I remember the rainy days spent playing cards or board games in the cabins or rec hall and the sunny days spent at the lake swimming, rowing boats, paddling canoes, and the crème de la crème for this young boy: power boat rides. Some of that old film contains footage of me, aged six, grinning from ear to ear as I piloted an old wooden boat, my right hand firmly on the handle of that old Elgin outboard, with its chromed metal needle of a throttle jammed all the way to FAST. Back then, anything that moved through the water, not by the arm-strong method, was quite exceptional, although if you didn’t have to sit in the back holding the engine because it had a steering wheel up front, it was seriously wondrous.

I still recall my first ride in a real speedboat. During our third summer at Wildmere, one of the dads showed up with the epitome of 1950’s boating gear. It had a 35-horsepower outboard motor and a steering wheel up front. It was wooden, dark brown, shiny, beautiful and fast, and one day he took all the kids for rides – extraordinarily memorable.

At age 10, my Wildmere days ended but not my Maine days. I was lucky enough to go to a summer long boys’ camp for the next five years. Those times were filled with activities: swimming, sailing, baseball, basketball, photography, archery, riflery, and camping and canoe trips, all with a ton of kids my own age.

When I was 15, I decided I didn’t want to leave my year-round friends for the summer anymore, so I spent most of that summer at home. It was good, but it wasn’t Maine. Still I did get to go to Northern Maine, bordering Canada, for a week of fishing with the boys – my dad, my Uncle Billy, my Uncle Eskie, and my big brother, Jerry – since I was now deemed old enough to accompany them. What a time that was. We stayed at a remote fishing camp run by a local family, as so many things in Maine were and mostly still are. We went fishing each day in three separate boats, each with a local guide. The family’s niece, Candy, one year my senior, worked at the camp for the summer and I fell head over heels for her. She had a boyfriend back home, but somehow before the week was out I managed to wrangle a brief kiss, which is still fresh in my memory 50 years later. Summer romance meant Maine to me – that’s just the way it was – and the fishing wasn’t bad either.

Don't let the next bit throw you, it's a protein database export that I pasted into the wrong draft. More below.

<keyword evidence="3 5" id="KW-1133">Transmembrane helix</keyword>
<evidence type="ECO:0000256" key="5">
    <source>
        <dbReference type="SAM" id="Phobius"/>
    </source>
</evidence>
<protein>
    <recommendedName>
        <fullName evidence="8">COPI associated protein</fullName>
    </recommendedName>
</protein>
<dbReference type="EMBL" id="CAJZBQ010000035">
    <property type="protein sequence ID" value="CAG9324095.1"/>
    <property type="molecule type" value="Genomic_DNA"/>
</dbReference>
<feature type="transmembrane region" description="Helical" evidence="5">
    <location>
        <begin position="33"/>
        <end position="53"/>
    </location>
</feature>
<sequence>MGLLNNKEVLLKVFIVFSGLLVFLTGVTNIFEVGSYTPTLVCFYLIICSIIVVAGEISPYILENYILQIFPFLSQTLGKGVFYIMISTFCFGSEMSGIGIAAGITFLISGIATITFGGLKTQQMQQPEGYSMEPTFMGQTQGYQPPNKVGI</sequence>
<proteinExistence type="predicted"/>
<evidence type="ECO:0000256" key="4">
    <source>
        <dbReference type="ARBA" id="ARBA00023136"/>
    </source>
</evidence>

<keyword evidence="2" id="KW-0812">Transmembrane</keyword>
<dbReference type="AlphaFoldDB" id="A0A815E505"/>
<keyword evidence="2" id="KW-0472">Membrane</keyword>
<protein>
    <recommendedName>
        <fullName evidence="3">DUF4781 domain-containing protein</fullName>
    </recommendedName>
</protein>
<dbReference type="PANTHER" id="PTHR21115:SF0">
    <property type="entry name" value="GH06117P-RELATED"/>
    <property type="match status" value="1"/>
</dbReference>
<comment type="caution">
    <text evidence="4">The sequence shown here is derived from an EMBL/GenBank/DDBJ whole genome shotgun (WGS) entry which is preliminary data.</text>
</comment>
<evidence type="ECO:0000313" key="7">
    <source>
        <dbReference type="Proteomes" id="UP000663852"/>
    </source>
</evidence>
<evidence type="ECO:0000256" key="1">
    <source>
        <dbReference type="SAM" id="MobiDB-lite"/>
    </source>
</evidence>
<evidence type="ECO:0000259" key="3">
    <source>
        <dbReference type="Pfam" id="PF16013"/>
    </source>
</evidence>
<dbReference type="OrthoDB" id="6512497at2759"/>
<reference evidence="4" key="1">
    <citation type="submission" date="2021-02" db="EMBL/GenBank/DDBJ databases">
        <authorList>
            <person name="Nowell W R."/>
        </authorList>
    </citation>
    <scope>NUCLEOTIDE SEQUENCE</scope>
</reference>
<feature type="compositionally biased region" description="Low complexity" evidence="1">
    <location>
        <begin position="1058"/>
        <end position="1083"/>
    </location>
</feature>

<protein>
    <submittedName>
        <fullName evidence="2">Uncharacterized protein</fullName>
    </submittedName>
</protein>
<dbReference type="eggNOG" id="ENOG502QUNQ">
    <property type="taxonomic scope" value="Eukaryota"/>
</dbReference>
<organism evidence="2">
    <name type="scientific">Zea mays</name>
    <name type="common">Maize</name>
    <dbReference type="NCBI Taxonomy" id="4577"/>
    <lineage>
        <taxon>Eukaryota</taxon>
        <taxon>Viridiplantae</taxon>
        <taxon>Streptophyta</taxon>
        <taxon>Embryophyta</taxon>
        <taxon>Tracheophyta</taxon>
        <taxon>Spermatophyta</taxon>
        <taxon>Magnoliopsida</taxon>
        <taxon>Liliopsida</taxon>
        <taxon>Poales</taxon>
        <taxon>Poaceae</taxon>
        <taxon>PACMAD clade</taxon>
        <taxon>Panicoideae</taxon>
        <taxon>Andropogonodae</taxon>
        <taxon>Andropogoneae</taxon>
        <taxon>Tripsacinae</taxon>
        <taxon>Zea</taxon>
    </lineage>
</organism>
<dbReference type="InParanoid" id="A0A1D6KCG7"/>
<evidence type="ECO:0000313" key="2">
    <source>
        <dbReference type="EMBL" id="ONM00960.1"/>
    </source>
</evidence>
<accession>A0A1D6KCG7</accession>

The next spring, in May of 1961, IT happened… My dad pulled me aside and said, “You know, Billy and Eskie and I have been talking about buying our own lakeside cabin in Maine.” “Uh, huh,” I responded, disinterested in a subject that had been broached often over the previous several years without anything substantial ever coming of it. “Well,” said my dad, “I think we’ve found one, and I want you to go to Maine tomorrow with them and check it out.” My brain engaged, my heart leapt, my spirit soared, and my voice almost failed me as I replied, “You bet!”